In the Eighties the Smothers Brothers hosted a new, but short-lived incarnation of The Smothers Brothers Comedy Hour that aired on CBS. At the start of the decade they starred in the short-lived adventure comedy series Fitz and Bones (Dick Smothers was Fitz, while Tom Smothers was Bones). Tom Smothers guest starred on The Love Boat, Fantasy Island, Hotel, Tales of the Unexpected, Benson, and Cinemax Comedy Experiment. He was a voice on the animated special The Great Bear Scare. He appeared on such variety shows, talk shows, and games shows as Barbara Mandrell and the Mandrell Sisters, The Glenn Campbell Music Show, Saturday Night Live, The New Hollywood Squares, Dolly, Super Dave, and The Tonight Show Starring Johnny Carson. He appeared in the movies Pandemonium (1982) and Speed Zone (1989).

In the Nineties Tom Smothers guest starred on the TV shows Dream On; Dr. Katz, Professional Therapist; Suddenly Susan; and Maggie. He appeared on The Tonight Show Starring Johnny Carson, Late Night with Conan O'Brien, The Martin Short Show, and Hollywood Squares. He appeared as himself in the movie The Vegas Connection (1999).

In the Naughts he guest starred as himself on the sitcom Life with Bonnie and the animated series The Simpsons, as well as on the series The Norm Show and The Wonderful World of Disney. He appeared on The Late Late Show with Craig Ferguson. He appeared in the movie The Informant! (2009). His last appearance was this year, on CBS Sunday Morning.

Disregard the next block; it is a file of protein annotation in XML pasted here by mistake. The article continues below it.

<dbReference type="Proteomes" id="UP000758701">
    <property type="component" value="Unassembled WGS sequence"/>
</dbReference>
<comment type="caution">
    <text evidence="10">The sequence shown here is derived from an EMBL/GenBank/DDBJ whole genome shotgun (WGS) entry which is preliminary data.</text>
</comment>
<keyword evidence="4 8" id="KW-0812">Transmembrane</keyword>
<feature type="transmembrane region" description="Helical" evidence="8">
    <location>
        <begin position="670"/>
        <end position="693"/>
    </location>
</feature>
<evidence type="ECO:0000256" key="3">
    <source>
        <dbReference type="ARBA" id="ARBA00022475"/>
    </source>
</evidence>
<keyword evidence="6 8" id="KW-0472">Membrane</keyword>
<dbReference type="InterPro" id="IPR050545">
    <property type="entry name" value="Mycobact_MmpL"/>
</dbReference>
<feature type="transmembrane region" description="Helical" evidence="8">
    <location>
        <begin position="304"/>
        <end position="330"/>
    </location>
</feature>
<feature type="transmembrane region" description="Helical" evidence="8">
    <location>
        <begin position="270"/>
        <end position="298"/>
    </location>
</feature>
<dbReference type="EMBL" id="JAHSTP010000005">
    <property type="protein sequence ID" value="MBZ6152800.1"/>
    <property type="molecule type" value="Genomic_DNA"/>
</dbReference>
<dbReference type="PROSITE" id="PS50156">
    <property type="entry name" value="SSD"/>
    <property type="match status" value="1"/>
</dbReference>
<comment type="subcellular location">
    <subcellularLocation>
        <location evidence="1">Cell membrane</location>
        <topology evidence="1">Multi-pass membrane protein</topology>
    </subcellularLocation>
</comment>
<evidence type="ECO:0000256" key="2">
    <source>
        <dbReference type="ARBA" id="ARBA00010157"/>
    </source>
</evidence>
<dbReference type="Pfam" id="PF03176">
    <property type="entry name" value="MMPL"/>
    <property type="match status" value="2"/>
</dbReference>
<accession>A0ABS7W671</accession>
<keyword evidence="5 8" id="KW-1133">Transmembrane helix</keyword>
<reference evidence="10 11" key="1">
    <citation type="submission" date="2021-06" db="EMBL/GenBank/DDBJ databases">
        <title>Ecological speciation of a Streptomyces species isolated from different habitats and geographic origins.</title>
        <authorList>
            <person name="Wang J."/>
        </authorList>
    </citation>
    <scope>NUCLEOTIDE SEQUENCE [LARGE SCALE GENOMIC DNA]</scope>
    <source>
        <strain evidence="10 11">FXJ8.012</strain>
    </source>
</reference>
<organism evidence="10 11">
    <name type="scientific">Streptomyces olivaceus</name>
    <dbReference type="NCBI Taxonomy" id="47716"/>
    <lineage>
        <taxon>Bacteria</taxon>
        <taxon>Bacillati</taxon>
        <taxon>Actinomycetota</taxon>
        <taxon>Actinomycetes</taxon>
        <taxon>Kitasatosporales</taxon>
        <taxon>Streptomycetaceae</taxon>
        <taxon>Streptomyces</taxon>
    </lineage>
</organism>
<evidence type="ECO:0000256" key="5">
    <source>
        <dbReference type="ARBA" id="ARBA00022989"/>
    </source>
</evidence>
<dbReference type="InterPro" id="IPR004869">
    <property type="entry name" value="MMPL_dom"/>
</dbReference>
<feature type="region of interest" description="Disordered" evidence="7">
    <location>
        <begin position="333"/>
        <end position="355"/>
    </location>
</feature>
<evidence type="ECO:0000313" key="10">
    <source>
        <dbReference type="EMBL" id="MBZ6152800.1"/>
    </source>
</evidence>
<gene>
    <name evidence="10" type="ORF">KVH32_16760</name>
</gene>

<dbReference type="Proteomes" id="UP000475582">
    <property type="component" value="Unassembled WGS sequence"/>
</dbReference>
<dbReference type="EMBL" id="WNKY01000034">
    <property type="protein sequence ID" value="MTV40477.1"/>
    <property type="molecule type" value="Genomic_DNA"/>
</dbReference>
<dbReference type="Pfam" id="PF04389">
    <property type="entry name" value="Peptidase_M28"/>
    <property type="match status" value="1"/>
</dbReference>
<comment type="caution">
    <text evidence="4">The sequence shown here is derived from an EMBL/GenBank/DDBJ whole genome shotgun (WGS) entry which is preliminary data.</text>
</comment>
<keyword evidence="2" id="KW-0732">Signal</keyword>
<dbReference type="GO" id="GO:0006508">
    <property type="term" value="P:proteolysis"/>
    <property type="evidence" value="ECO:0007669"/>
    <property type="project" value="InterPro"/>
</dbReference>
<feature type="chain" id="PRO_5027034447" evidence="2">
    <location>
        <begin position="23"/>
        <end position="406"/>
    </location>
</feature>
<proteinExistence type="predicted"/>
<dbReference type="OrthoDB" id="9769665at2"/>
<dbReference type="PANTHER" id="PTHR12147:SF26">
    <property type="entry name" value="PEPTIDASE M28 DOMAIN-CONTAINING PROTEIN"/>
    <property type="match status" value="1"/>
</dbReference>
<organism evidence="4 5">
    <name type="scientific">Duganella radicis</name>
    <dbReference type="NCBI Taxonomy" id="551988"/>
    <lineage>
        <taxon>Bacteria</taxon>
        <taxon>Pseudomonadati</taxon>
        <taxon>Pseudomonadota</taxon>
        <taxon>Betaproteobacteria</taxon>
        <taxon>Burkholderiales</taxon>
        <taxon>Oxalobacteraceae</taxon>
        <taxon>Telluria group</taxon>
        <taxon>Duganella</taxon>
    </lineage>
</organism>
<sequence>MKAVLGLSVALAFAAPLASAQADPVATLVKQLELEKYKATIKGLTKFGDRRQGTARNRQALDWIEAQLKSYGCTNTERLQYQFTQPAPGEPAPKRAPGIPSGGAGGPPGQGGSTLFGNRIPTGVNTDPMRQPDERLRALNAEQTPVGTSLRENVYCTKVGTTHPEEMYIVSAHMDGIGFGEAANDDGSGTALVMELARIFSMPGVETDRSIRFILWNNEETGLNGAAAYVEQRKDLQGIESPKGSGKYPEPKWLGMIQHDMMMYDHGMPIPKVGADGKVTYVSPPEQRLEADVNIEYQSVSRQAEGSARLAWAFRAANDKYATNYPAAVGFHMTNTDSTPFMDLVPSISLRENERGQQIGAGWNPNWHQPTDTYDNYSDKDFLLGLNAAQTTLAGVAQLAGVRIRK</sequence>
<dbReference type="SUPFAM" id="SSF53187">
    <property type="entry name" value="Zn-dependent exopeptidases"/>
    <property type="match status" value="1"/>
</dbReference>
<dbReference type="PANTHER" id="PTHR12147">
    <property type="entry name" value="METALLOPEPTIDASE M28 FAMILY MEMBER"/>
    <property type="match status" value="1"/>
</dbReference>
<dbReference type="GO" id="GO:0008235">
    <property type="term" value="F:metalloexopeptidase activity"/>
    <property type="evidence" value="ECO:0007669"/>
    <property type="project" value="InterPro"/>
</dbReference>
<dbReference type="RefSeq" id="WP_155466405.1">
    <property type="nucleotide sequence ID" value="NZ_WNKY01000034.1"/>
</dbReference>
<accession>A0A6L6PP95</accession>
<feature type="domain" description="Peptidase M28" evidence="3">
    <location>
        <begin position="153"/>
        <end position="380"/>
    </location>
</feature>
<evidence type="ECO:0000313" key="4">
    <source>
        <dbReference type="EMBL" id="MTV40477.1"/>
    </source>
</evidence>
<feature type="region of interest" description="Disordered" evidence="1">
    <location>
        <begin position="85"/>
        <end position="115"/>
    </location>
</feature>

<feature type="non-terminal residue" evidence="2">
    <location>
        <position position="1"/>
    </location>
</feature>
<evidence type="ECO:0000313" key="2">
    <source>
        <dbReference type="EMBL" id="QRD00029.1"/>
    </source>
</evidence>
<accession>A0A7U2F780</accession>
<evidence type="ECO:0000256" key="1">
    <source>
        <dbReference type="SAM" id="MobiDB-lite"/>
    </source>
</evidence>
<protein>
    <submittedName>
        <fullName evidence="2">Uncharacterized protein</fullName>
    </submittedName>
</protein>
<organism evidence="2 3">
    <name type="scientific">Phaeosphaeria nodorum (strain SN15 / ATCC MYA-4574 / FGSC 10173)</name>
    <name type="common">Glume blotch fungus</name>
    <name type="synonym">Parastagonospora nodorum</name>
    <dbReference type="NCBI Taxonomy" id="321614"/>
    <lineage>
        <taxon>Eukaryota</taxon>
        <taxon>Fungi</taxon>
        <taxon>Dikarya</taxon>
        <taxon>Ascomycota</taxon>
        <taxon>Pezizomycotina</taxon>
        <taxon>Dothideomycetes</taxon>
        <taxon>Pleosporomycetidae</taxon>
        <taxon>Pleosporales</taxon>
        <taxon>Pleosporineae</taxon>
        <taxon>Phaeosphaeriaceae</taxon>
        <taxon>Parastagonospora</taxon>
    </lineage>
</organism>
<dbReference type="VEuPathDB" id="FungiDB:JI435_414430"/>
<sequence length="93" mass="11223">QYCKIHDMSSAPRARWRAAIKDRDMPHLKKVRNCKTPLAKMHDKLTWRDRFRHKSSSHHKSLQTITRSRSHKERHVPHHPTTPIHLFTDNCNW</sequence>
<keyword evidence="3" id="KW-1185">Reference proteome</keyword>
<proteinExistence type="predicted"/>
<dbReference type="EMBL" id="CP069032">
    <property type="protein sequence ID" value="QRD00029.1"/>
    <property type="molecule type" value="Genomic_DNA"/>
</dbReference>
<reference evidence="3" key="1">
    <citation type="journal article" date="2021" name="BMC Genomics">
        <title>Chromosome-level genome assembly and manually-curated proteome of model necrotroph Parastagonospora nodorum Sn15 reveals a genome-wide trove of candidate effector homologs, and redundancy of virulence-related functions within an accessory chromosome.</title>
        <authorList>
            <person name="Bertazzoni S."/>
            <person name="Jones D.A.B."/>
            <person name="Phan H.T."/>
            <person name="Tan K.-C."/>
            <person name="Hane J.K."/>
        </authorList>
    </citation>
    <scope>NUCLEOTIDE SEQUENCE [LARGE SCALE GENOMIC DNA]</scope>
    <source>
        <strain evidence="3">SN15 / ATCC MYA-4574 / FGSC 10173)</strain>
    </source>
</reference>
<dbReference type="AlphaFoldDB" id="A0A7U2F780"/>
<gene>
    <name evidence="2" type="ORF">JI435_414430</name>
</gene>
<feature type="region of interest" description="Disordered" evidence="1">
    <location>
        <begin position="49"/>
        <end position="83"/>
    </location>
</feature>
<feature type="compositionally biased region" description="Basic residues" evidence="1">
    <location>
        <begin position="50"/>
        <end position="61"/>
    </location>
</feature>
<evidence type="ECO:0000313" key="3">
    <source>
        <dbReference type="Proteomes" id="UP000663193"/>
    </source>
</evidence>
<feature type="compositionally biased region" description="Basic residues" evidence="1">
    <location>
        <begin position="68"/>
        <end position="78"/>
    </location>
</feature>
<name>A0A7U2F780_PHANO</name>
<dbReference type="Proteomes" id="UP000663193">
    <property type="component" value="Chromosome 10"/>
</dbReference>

Ever since childhood I have thought of the Smothers Brothers as one of the funniest comedy teams of all time. And Tom Smothers was one of the best gag men in the business. The character he played was not particularly bright, and had a sibling rivalry with his brother Dick, always throwing out his catchphrase, "Mom always liked him best." Of course, Dick Smothers was always the perfect straight man, the perfect foil, to his brother Tom. The two were a perfect team. Of course, in reality Tom Smothers was not only very intelligent, but a comic genius. Indeed, Tom Smothers was such an entertainer that he even brought his skill at the yo-yo into the act. As the Yo-Yo Man he would perform numerous tricks with the yo-yo. He was so good that the Smothers Brothers even released an instructional video, Yo-Yo Man.

Of course, Tom Smothers was not only funny. He was also revolutionary. The Smothers Brothers Comedy Hour was the first variety show to address civil rights, the Vietnam War, the counterculture, drugs, and many political topics. It broke new ground on television and paved the way for such shows as All in the Family and Maude. He fought many battles with CBS' Broadcast and Standards department in the years The Smothers Brothers Comedy Hour was on the air. He was nothing if not outspoken. A truly funny man and a champion for free speech, Tom Smothers was a very remarkable human being.

Tuesday, December 26, 2023

Richard Franklin Passes On